£449.99 for the kit; £219.99 for an individual head, bulbs, reflector and softbox

Power output

9x 28W lapprox 1 .OOOW tungsten equivalent)

Cotourtemp 4800-5200K

Switchable controls


Body material


Included kit

2x Super Cool Lite 9 lights. 18x 28w bulbs. 2x lighting stands, 2x 48cm reflector dishes, 2x diffusers and 2x Qctobox softboxes

Interfit Super Cool-Lite 9 Light Kit Test


The colour temperature of the lights is rated at between 4800K and 5200K This temperature will rise when the lights have been left on for some time and the tubes have a chance to warm up.

Having left the lights on for at least ten minutes before use, the actual colour temperature when I checked was nearer 5200K than 4800K

Setting the white balance of a Nikon D300 to a variety of settings, I found that auto white balance gave nearly as good a result as the custom white balance. Of the default presets, tungsten, flash and daylight produced results that were too blue, green and yellow respectively. The fluorescent setting also shorn a hint of blue. I recommend setting a custom white balance, or shooting raw images and adjusting post-capture for the best results.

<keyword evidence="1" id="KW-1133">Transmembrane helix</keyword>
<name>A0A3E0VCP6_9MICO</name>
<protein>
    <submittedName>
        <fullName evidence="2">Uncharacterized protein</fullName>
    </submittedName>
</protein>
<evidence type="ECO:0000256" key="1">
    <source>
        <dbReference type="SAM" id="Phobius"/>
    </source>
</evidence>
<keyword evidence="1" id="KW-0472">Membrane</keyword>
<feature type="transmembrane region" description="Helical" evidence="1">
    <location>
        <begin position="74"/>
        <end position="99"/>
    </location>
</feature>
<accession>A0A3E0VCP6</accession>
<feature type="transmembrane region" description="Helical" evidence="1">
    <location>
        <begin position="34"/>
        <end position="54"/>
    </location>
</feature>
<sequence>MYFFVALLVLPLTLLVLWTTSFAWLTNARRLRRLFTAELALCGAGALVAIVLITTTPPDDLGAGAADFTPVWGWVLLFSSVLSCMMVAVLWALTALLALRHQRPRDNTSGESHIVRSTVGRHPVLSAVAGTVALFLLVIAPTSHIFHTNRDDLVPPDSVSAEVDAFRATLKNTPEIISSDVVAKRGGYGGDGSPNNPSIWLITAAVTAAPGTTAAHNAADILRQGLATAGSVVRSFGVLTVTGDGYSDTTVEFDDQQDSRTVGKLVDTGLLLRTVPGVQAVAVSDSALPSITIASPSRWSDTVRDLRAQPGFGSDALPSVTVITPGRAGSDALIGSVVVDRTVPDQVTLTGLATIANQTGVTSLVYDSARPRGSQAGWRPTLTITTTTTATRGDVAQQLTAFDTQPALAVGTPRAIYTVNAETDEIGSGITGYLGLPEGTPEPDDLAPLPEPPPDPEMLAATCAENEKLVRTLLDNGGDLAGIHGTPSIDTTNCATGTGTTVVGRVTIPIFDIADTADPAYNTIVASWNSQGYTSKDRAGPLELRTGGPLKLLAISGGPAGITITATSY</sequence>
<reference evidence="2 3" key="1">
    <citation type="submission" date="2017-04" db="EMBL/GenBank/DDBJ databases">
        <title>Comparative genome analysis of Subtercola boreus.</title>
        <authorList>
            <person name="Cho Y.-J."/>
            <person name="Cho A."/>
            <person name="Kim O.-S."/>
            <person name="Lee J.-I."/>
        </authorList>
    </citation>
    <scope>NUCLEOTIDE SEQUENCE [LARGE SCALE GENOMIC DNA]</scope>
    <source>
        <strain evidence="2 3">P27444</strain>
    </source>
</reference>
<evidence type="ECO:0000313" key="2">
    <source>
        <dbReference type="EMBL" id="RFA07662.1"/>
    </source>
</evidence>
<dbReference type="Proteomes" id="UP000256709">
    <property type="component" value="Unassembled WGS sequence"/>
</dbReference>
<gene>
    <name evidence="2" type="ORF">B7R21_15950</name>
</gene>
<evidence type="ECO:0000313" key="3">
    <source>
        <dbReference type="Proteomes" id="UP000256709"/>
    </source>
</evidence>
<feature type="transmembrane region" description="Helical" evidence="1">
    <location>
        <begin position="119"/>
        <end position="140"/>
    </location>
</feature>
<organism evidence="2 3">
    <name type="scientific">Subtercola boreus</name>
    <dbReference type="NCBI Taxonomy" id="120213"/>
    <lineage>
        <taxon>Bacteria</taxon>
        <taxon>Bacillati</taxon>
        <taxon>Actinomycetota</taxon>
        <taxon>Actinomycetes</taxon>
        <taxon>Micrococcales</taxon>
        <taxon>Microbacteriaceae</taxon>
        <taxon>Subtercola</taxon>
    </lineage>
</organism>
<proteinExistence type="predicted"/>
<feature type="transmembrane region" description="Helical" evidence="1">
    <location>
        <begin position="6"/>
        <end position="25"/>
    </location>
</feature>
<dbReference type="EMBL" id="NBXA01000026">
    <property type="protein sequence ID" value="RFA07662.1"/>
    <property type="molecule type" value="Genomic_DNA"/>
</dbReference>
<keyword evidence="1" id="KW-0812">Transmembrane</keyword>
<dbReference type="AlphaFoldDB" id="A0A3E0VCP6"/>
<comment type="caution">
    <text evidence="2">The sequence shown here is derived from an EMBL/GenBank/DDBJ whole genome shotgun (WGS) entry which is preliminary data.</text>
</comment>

Of the two diffusers, the Octobox gives the most pleasing result. With two layers of diffusion, it softens the lights and spreads it over a larger area. This makes it great for portraits.

As the simple diffuser for the reflector dishes isn't as large and only has a single diffusion layer the results aren't as soft, but by combining the results of both, and using the bare bulbs, you have a range of effects at your disposal.

One thing the kit lacks is a way of concentrating the light. It would obviously take a quite substantial set of barn doors to use with Cool-Lites, but it would be useful to prevent light spilling over into unwanted areas.